Guys, I am so excited.
The whole point of my current blog series #medicineinourmidst is to point out that medicinal plants are all around us, no matter where we are, thriving in their native habitats and offering their medicine to us. I truly believe that the medicine each of us needs is geographically available to us.
So that’s my passion and my hypothesis, but I don’t exactly have proof. It is intuitive knowledge. It is what I have learned from paying attention to consistencies in mother nature. I also know that prior to globalization and industrialization we were all dependent on our geography for our health and wellness. Mother nature, being a caring mother, allows particular plants and food sources to thrive around particular groups of people and if you dig into the plants, they are usually particularly well suited to fill the gaps left by the environment.
Think of the Eskimos and how much caloric energy is expended to stay warm, so they get blubber, pure energy. Think of the PNW people, lacking in vitamin D to a point of health consequence, yet salmon fill our streams every year and are an excellent source of the very vitamin we are missing. Think of the Pacific Islanders who are exposed to significant free radicals - yet the islands are covered in fruits that are rich in antioxidants. I realize whales and salmon and fruit aren’t herbs, but I hope you get my drift.
So here I am talking about food and mother nature and la la la. Like I said, I’m excited.
Next week I am teaching a class called Herbs for Nerves. In that class I will be covering herbs that repair, restore, and/or calm our nervous system. Today, on a hike, I bumped into a native island plant that I just happen to be covering in my class: blue vervain.
I am currently on Kauai, for vacation, and I’ve been exploring what is around me here. Honestly, I don’t have enough weeks here to write about all the medicine on the island. Today, on a hike with my dudes, I kept noticing this blueish purple flowering plant whose leaves reminded me of nettle. The blooms looked just like vervain, but I wasn’t sure if vervain grew in this climate so I withheld identification confidence. Later in the day I consulted some useful resources and realized sure enough, I had found blue vervain! In abundance. It is everywhere that I have hiked so far and I just picked a few leaves from a quiet roadside.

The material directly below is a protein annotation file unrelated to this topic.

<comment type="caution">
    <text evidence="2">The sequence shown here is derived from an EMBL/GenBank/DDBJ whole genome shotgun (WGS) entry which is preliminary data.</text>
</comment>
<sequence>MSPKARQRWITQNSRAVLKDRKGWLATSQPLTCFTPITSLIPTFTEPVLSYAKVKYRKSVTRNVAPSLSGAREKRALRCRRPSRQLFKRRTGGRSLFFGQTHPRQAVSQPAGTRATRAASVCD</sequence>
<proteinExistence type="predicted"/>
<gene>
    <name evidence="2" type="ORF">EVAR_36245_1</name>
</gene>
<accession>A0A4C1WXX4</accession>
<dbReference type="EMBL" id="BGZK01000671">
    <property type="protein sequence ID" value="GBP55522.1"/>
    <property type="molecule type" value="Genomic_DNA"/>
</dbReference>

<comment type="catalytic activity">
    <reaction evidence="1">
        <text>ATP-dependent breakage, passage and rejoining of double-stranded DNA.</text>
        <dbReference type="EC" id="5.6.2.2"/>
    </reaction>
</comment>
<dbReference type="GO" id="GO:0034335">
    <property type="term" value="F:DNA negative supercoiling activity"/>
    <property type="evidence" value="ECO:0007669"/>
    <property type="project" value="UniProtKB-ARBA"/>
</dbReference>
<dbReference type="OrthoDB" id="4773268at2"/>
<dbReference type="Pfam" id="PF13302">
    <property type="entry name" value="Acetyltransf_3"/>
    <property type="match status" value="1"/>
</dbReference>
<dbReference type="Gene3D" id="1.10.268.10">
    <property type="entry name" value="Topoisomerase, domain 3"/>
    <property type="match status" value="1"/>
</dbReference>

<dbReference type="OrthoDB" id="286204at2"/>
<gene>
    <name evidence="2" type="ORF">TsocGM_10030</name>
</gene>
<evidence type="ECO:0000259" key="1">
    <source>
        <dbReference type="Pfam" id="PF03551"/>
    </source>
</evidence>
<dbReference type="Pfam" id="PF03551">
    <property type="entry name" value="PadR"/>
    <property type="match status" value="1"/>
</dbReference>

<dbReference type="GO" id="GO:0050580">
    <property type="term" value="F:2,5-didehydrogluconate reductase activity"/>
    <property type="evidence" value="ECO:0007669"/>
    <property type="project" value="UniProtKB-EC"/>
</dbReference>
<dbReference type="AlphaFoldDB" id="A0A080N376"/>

First identified on the islands in 1908 it has naturalized on all the islands of Hawai’i and has been used as medicine here for as long as it’s been here. Kauai Farmacy’s website write up on the plant says it is a well suited herb for a “type A” personality. It is an excellent nervine, meaning that it interacts with and soothes the nervous system in multiple ways, including healing. I am particularly fond of it because it is safe for children, it is a galactagogue - meaning it encourages breast milk supply, it is a diaphoretic - meaning it moves fevers, and is supportive of the liver, even used in jaundice. The reason why this is impressive is because this is a very broad medicine. I personally get very excited about plants that are safe for little ones, my reason being that as an herbalist, I believe in gentle healing, so plants that are safe enough to pass thru a breastfeeding mother’s milk, are ultra gentle, and therefore I can offer them to virtually anyone regardless of their physical state. Don’t mistake gentle for weak, vervain is a deeply valuable nervine and works very well when used properly.
Other uses for the plant include: external poultice to heal wounds, intestinal worm elimination, digestive aid, insomnia, congestion in chest and throat.
If you want to try vervain out for yourself I recommend finding a tea or tincture that includes it. If you live near me, reach out, I can formulate something for you. Whatever you buy, make sure you seek quality over cost when consuming herbs… or anything for that matter.
Until next time… Xo